For the acting ensemble, style is the full realization of the characters’ convictions. In other words, saying what we want to say just the way we want to say it. To illustrate how the style affects the actor’s portrayal I’ve selected two films, the drama “Michael Clayton” and the comedy “A Fish Named Wanda.” The two films are actually hybrid styles, a drama/thriller and comedy/farce respectively, each drifting between the two styles. Yet the same selection parameters apply. Understand that each genre has its own look and feel, a set of characteristics that makes it credible and gives it purpose. By comprehending these distinct attributes, the acting ensemble can express the truth, the essence of the play and pursue the desired response from the audience.

Let’s look at the drama/thriller “Michael Clayton” and see how style parameters are used to fulfill the purpose of this film. Tracking times indicated in parenthesis show the location of the various examples.

Michael Clayton (George Clooney) is brought in by his law firm as a “fixer” to remedy an embarrassing situation. The firm’s star litigator, Arthur Edens (Tom Wilkinson) suffers a nervous breakdown while representing a chemical company, one that he knows is guilty in a multi-billion dollar class action suit. The crux of the story revolves around Michael’s growing suspicions about this case and his conflict between loyalty to the firm, his need to pay off a loan shark, and his ethics as a human being. A moral dilemma has him searching for answers. When the lawyer’s death looks like a suicide or accidental overdose, Clayton delves deeper into the case probing about what the lawyer might have uncovered.

Obstructing his pursuit for the truth is Karen Crowder (Tilda Swinton) the chief legal consul for the chemical company. She finds her entire company’s future hanging on the outcome of a multi-billion-dollar settlement.

While the movie is a blend of the two genres, the acting styles are drama intertwined with the thriller aspects. It starts out as a drama. Reality is natural, truthful interpretation of human conditions having universal roots. It is lifelike and typical of everyday situations. It remains that way until Michael’s car blows up (15:28). Unknown forces have placed his life in jeopardy and the story now becomes a thriller. Reality becomes confined, almost claustrophobic as he frantically runs away. Where can he hide, whom can he trust? This scene sets up the thriller narrative wherein the audience experiences a vicarious thrill by identifying with both the deeds of daring performed by the hero and the dangers to which he is exposed. The setting of thrillers is usually in a dark, corrupt and dangerous place, and this film slowly slips into this environment.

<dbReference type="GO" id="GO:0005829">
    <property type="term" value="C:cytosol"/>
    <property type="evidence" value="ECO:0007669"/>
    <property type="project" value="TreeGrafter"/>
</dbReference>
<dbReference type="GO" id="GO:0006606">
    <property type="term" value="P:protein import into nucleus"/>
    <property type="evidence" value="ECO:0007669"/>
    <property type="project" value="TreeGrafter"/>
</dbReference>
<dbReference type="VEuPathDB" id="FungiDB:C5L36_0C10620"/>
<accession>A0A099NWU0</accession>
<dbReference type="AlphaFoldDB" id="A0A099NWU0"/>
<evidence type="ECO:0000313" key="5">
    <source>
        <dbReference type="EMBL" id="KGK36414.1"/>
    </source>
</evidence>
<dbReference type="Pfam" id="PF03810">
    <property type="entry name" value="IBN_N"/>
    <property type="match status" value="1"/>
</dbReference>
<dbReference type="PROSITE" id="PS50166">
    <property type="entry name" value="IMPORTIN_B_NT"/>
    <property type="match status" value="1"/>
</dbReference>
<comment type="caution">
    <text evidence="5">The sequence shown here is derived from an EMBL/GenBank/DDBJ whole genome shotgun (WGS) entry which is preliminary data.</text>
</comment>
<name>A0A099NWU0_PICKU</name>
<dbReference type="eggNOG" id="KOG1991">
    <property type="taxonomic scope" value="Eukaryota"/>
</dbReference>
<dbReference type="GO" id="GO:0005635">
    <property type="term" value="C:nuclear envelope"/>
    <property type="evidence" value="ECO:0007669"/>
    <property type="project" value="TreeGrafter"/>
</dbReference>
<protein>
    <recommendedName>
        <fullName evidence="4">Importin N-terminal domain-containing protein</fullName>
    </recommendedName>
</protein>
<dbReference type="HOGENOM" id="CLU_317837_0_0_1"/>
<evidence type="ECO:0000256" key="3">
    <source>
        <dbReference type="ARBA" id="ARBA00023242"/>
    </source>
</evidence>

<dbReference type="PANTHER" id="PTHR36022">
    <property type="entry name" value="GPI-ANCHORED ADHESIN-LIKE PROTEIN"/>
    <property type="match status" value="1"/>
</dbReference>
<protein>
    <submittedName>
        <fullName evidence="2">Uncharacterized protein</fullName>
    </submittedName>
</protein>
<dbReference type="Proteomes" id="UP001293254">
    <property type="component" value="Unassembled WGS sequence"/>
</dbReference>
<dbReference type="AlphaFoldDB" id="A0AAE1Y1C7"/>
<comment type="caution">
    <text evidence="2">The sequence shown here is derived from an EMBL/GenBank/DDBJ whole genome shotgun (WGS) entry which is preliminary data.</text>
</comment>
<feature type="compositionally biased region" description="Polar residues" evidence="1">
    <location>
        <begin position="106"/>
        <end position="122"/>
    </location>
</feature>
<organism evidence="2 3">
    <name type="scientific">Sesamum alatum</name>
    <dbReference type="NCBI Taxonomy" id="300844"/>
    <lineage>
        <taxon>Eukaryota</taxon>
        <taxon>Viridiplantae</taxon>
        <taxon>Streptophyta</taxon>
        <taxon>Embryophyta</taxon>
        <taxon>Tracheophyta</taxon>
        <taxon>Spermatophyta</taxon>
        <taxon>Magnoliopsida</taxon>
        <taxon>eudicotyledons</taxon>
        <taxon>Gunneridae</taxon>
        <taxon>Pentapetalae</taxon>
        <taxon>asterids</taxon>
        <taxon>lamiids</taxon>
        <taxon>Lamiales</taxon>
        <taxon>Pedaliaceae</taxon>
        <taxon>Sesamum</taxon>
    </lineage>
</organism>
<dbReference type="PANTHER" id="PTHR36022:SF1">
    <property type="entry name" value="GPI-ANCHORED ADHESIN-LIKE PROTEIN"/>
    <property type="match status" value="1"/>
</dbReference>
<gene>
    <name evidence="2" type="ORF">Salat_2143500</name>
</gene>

At this point, the movie jumps back four days in time. The genre reverts to drama; however, the audience lingers in the thriller mode. In this flash back, the main character doesn’t know he is in danger, however, the audience knows he will be. Thus, the audience seeks the identity of the culprits, plus why to they want him dead.

In drama, behavior is natural and normal with wide span of attitudes, from negative to positive. There is a balance of inner and external thoughts and feelings. Characters weighed with powerful motivations and struggles, conflicts and solutions are pursued in earnest manner. In thrillers, tension is inherent in characters and situations, and behavior is thus stress-ridden and on edge. Stress creates mistakes and errors of judgement such as not being able to see of full picture. When Arthur asks Michael (1:00:00) how they knew he had called Anna, he doesn’t realize that Arthur’s phone was tapped. Such myopic behavior is prevalent with sustained tension and multi-facets goals.

Deceptive behavior and betrayal from within are also found in this genre. Karen Crowder, (Tilda Swinton) the chief consul for the chemical company, places a contract (1:05:39) on Arthur’s life when she finds him detrimental to her case. It’s an act of desperation as there is no other option if she is to succeed. She justifies this immoral act to protect the company’s legal liability. Abnormal personality types are likely in thrillers and in this one; Karen Crowder might be classified as obsessive/compulsive. This is evident by her attention to detail and her meticulous preparation for an interview (23:04). In addition, her perfectionist drive likely contributed to having Arthur murdered.